27: Clinical Microbiology In Vitro Diagnostic Devices in Canada

Clinical Microbiology In Vitro Diagnostic Devices in Canada: Regulatory Requirements and Product Information

James A. Karlowsky

University of Manitoba College of Medicine, Winnipeg, MB, Canada

In Canada, medical devices, including commercial in vitro diagnostic devices, are regulated by Health Canada, a department of the federal government, pursuant to the Food and Drugs Act [1] and the Medical Devices Regulations [2]. Within Health Canada, the Medical Devices Bureau, a division of the Therapeutic Products Directorate, serves as the national authority for monitoring and evaluating the safety, effectiveness, and quality of diagnostic and therapeutic medical devices before being authorized for sale in Canada. The Therapeutic Products Directorate ensures, to the extent possible, the safety, effectiveness, and quality of medical devices in Canada by a combination of premarket review, post-approval surveillance and documentation of quality systems in the manufacturing process. Under the Medical Devices Regulations all devices must meet safety and effectiveness requirements and must have a compliant label before they can be imported into, advertised, and/or sold in Canada.

Canada manufactures relatively few in vitro diagnostic devices. The majority of in vitro diagnostic devices used in the country are imported from manufacturers in the United States and Europe. Under the North American Free Trade Agreement (NAFTA), certain products, including most medical devices, that originate in Canada, Mexico, or the United States enjoy low or zero tariff rates when traded between these countries. In order to receive this preferential treatment, products that qualify must have a NAFTA Certificate of Origin.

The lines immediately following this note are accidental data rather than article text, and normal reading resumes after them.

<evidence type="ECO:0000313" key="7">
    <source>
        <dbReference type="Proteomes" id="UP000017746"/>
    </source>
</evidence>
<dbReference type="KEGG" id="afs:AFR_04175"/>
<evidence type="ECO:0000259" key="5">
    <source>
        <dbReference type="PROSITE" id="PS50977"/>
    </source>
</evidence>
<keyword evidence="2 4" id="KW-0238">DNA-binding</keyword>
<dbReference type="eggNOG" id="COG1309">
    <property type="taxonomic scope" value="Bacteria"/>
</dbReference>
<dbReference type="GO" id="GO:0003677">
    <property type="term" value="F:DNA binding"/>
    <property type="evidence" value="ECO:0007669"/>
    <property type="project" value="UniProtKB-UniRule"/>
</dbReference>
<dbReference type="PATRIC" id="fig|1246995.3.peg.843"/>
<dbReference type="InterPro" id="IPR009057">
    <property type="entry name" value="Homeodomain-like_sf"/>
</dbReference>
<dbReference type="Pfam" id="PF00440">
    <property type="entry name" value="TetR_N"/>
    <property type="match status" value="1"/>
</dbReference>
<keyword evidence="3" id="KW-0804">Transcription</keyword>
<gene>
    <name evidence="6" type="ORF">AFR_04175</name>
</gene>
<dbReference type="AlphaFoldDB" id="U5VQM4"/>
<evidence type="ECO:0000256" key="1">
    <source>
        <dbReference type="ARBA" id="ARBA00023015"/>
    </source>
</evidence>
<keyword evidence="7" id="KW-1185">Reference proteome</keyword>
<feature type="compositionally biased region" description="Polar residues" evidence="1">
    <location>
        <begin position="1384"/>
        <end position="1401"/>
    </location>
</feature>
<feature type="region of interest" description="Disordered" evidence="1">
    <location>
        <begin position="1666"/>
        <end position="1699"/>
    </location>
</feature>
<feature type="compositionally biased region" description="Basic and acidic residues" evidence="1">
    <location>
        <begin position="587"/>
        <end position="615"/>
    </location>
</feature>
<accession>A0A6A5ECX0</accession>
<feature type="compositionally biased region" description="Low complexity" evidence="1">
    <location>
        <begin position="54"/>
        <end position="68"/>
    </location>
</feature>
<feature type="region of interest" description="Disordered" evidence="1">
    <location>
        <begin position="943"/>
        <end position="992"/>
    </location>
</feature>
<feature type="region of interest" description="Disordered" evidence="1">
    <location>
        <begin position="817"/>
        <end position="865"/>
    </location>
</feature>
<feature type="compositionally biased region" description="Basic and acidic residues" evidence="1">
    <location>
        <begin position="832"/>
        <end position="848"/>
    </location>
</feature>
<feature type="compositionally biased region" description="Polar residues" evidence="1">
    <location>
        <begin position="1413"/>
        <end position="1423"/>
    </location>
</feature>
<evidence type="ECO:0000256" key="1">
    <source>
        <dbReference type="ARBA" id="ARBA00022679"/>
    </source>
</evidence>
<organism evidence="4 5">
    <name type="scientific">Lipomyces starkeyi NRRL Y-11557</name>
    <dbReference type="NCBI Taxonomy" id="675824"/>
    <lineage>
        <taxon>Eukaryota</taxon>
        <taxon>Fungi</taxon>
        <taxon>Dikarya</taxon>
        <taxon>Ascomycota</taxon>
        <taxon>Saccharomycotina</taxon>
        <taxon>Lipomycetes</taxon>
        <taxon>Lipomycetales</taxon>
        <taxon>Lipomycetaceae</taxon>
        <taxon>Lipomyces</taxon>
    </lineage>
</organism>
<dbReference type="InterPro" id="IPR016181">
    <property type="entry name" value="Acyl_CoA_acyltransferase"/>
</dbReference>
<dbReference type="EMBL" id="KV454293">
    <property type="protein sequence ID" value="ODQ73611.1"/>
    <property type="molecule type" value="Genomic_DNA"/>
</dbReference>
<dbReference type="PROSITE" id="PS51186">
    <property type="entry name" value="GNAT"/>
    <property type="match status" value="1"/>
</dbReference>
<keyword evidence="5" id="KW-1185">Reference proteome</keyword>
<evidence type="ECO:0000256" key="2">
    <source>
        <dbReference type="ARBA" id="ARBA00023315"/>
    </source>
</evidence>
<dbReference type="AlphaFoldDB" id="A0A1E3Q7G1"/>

In Canada, medical devices are assigned to one of four classes by the Therapeutic Products Directorate based on the risk associated with their use (Canadian Risk-Based Classification System). Class I (e.g., a thermometer, prepared bacterial culture media) medical devices are of lowest risk and Class IV (e.g., pacemakers, HIV diagnostics) are the highest risk. Prior to selling a device in Canada, manufacturers of Class II, III and IV devices must obtain a Medical Device License. Class I devices do not require a Medical Device License but are monitored by Health Canada through Medical Device Establishment Licenses which allow importers, distributors, and manufacturers of Class I devices, who do not sell their products through a licensed importer or distributor, to operate in Canada. In general, Class II devices require that the manufacturer only attest to having safety and efficacy data on file; no premarket review is required. Following submission of a Medical Device License Application to Health Canada the length of review varies depending on the class of the device; Class III and IV license applications have a target review time of 75 days and 90 days respectively, and Class II license applications have a 15 calendar day target.

Canadian regulations require that medical devices be manufactured, or designed and manufactured, under a registered quality management system that meets the criteria of the Canadian National Standard CAN/CSA ISO 13485:03 Medical devices – Quality Management Systems – Requirements for Regulatory Purposes

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Dec 10, 2017 | Posted by in MICROBIOLOGY | Comments Off on 27: Clinical Microbiology In Vitro Diagnostic Devices in Canada

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